In our article of February 25, 2021, we addressed the issue of "facilitated drug dispensation by pharmacists" (EMA). The situation is that since the revisions of the Therapeutic Product Act (TPA, Heilmittelgesetz) and of the Therapeutic Products Ordinance (Arzneimittelverordnung) came into force on January 1, 2019, pharmacists have been allowed to - under certain conditions - dispense prescription medicines directly without a doctor's prescription.
Survey of pharmacists in January 2021
In order to assess the future importance of facilitated drug dispensing and a change in prescribing behavior, we conducted a survey among Swiss pharmacies in January 2021.
The results showed that the pharmacies interviewed are convinced that the medical competence (consultation and dispensing of medications) of pharmacies will increase significantly in the future.
The pharmacists questioned also assume that those indications that are already approved for facilitated drug dispensation will become even more important in the future for pharmacies. Several interesting indications emerged in the evaluation. For example, pharmacists believe that the facilitated dispensing of influenza vaccination and emergency contraception will become strongly more important in the pharmacy.
Survey of primary care physicians in March 2021
To better understand the results from the pharmacist survey, we conducted the same survey on facilitated medication dispensation among primary care physicians in March 2021.
More critical primary care physicians
The comparison of the results of the two surveys is interesting. In contrast to pharmacists, primary care physicians are much less convinced that EMA and the associated counseling competence by pharmacists will become more important in the future (Fig. 1). 98% of the pharmacists interviewed believe that EMA will become more important in the future. Among primary care physicians, only 52% of the participants share this opinion and 48% share the conviction that EMA by pharmacists will become less important.
Figure 1: Future importance of facilitated drug dispensation by pharmacies, as assessed by primary care physicians and pharmacists
A similarly critical picture emerges when examining the GPs' statements on the future EMA importance for various indications. In general, primary care physicians believe that the future EMA-importance of all indications will be less. The differences are most pronounced in the indications "eye diseases", "urogenital diseases", "obesity", "bacterial infections (systemic antibiotics)", "rheumatic diseases (systemic antirheumatics)" and "cardiovascular diseases (antihypertensives)" (Fig. 2).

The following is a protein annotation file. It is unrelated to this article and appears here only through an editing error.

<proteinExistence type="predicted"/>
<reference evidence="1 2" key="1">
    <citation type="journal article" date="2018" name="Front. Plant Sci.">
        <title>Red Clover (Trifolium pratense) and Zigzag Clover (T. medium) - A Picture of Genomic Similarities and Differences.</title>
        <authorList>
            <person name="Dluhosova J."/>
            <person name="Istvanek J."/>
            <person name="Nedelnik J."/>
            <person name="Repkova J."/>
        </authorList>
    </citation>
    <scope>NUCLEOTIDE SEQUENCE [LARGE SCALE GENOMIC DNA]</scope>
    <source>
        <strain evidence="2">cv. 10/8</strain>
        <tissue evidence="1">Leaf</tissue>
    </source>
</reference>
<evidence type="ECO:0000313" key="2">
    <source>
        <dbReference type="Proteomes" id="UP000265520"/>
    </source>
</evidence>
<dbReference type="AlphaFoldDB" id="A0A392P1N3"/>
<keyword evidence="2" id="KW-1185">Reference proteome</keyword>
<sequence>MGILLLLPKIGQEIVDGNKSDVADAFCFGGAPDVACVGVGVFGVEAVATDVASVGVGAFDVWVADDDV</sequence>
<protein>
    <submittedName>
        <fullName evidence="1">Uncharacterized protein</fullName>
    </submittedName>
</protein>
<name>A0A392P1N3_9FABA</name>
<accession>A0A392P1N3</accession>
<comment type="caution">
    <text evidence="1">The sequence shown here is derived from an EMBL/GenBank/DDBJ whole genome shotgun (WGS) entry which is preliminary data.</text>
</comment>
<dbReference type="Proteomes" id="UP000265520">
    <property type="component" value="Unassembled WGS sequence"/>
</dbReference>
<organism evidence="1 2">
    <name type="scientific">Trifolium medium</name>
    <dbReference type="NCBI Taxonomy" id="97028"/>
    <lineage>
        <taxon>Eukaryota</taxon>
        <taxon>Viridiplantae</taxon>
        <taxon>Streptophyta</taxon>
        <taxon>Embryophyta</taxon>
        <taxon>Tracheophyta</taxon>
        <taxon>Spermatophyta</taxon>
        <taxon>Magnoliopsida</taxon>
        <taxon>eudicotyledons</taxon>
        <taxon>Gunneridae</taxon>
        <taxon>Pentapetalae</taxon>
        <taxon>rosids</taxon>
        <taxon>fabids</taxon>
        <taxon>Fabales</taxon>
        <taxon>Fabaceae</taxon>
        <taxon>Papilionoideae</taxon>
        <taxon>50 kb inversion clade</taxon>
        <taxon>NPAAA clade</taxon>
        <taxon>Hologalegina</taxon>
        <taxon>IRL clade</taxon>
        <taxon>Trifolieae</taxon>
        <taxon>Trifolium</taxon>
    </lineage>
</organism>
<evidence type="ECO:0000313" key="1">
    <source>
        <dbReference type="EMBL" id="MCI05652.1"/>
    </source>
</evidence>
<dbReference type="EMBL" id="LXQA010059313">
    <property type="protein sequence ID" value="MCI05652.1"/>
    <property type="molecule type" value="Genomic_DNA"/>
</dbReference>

Figure 2: Future importance of different medical indications in facilitated drug dispensation by pharmacies, assessed by primary care physicians and pharmacists.
It is obvious, our survey examines the opinions in two groups with different interests. It is clear that the revision of the TPA (Therapeutic Products Act) will enable prescribing behavior to change in Switzerland. It remains to be seen to what extent the change in behavior will take place. Another interesting question is how to control the extent and the direction of the change.
Unclear consequences in terms of resources and treatment quality
The revision of the TPA and the associated EMA option for pharmacists are aimed at protecting the healthcare budget while maintaining the same quality of treatment. Whether the goal will be achieved is questionable, as many of the physicians interviewed complained about diagnostic deficiencies, lack of patient data management, and dissatisfied patients.
About this survey: This survey was conducted with our market research platform across Swiss pharmacies in January 2021. Cooperation partner for this survey was www.verhaltensarchitektur.ch.
Market research platform: We regularly interview physicians, pharmacists, patients and caregivers. You can find our services here and if you have any questions, please do not hesitate to contact us.
About First Aid Marketing GmbH: We are a service provider for the healthcare industry with focus on scientific evidence, market research and health economics.